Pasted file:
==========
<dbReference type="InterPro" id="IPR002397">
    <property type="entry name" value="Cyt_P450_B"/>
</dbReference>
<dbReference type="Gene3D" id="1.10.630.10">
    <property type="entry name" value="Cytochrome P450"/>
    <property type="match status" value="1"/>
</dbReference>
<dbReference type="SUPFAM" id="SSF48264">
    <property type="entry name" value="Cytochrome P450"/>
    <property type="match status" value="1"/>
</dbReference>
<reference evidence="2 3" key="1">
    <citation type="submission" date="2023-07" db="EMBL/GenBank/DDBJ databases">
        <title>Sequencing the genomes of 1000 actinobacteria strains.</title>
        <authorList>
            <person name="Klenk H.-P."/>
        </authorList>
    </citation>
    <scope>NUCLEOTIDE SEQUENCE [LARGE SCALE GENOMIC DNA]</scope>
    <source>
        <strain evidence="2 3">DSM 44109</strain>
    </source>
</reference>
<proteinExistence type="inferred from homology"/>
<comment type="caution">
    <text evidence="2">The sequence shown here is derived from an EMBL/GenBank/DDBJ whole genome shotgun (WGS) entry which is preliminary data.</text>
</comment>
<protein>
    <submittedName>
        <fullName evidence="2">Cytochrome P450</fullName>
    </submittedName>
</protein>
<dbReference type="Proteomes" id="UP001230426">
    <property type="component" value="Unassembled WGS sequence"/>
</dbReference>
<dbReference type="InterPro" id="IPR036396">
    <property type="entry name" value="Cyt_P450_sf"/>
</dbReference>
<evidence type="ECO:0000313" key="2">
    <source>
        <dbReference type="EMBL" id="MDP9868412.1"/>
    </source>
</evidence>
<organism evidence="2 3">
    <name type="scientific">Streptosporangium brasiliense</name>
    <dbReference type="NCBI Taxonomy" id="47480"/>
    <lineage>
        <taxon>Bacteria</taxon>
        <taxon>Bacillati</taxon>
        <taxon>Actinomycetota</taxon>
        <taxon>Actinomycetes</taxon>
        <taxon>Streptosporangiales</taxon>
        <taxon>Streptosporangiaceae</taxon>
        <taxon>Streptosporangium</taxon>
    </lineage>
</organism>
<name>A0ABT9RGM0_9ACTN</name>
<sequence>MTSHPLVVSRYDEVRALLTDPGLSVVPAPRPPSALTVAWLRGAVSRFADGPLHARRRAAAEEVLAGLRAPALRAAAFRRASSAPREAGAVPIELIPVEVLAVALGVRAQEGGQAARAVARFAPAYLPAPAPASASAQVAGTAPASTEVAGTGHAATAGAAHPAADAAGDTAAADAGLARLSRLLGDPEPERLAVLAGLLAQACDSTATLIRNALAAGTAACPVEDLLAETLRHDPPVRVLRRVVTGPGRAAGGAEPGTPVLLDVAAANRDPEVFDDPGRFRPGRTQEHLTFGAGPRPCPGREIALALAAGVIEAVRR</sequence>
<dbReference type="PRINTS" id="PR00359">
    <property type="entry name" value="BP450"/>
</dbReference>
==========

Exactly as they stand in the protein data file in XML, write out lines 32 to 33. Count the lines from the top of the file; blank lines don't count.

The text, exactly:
</protein>
<dbReference type="Proteomes" id="UP001230426">